The first perpetual curate lived in Pinner House. (fn. 29) By 1875 the old vicarage, bought with the gift of 1705, was so dilapidated that a maid's leg came through the ceiling, (fn. 30) but repairs were effected with £750 from the Ecclesiastical Commissioners. (fn. 31) The old vicarage, which had 18 rooms, stood near the road in Church Lane, and in 1877 was also used as a school. It was demolished in 1937 and replaced by a building set further back on the same site. (fn. 32)
One obit in Pinner chapel was maintained from a messuage called Beale of Pinner, given by John Street. This was leased for 12s. in 1548 when two tenements in Pinner churchyard, whose origin had been forgotten, were leased for 8s. a year. In 1548 all this property was granted to Thomas Bouchior and Henry Tanner. (fn. 33) A church house was mentioned in 1628, 1634, and 1690. (fn. 34)
Little is known about the curates of Pinner. In 1642 the inhabitants complained that the curate, John Willis, seldom preached or provided anyone in his place. They appointed Philip Goodwin, but Willis, making up for his neglect, 'expanded' in Pinner chapel for the whole of the afternoon when Goodwin was to take up his appointment. Finally Willis was ordered by Parliament to give way. (fn. 35) The 'preaching minister' in 1650 was William Rolls or Rowles, (fn. 36) who was ejected in 1662, and was later an Independent minister of Pinner. (fn. 37) James Cox became curate after his expulsion as Headmaster of Harrow School in 1746 for 'a disorderly, drunken, idle life'. (fn. 38) Later incumbents included Cunningham's protégée, John Venn (1830-3), son of the Rector of Clapham after whom the Clapham sect was named, (fn. 39) William St. Hill Bourne (1875-80), the hymn-writer, and William H. Pinnock (1880-5), the writer on church history. (fn. 40)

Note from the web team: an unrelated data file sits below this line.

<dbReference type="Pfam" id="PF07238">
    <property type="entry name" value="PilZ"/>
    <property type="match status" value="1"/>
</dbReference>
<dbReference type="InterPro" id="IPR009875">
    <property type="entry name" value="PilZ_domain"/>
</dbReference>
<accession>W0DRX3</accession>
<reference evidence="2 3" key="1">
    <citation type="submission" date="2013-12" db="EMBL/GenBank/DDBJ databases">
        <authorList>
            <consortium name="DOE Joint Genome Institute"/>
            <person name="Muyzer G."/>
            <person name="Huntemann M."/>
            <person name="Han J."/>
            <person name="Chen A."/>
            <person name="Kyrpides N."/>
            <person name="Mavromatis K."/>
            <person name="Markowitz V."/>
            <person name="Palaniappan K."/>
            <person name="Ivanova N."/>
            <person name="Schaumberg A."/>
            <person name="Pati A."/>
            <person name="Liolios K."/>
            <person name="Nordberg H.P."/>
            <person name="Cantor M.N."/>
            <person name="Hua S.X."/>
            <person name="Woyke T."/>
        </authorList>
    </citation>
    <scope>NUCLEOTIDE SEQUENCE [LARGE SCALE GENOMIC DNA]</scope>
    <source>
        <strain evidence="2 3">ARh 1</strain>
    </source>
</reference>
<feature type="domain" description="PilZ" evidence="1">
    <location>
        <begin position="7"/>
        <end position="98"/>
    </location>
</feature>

The church of ST. JOHN THE BAPTIST, (fn. 41) Pinner, built of flint with freestone and ironstone dressings, stands on a hill in the centre of old Pinner. It consists of chancel, nave, north and south aisles, north and south transepts, south-east chapel, and western tower, and dates largely from the early 14th century, although the plan and the lower part of the north-east wall may date from the 13th century. The tower and south porch were added in the 15th century and a large wooden cross, encased in lead, was erected on top of the tower in 1637. Considerable alterations were made in the 19th century, especially in 1811, 1859 when the south chapel was added, and 1880 when the whole building was 'renovated' by J. L. Pearson. A few repairs were effected in 1936 and 1949-53. The church contains a chrisom brass (1581) and a number of 17th-century wall monuments and floor slabs, notably those of John Dey (d. 1622), Thomas Hutchinson and his wife (both d. 1656), and Christopher Clitherow (d. 1685). There is a 15th-century font and a 17th-century chest. In the churchyard is the monument to William Loudon (d. c. 1810) which, from its strange shape, gave rise to a local legend. (fn. 42)
All the old silver plate was stolen in 1846 and replaced by a plated set in 1883. (fn. 43) The registers date from 1654 and are complete. (fn. 44) There are five bells dating from 1622, which have been recast, and three more which were added in 1771. (fn. 45)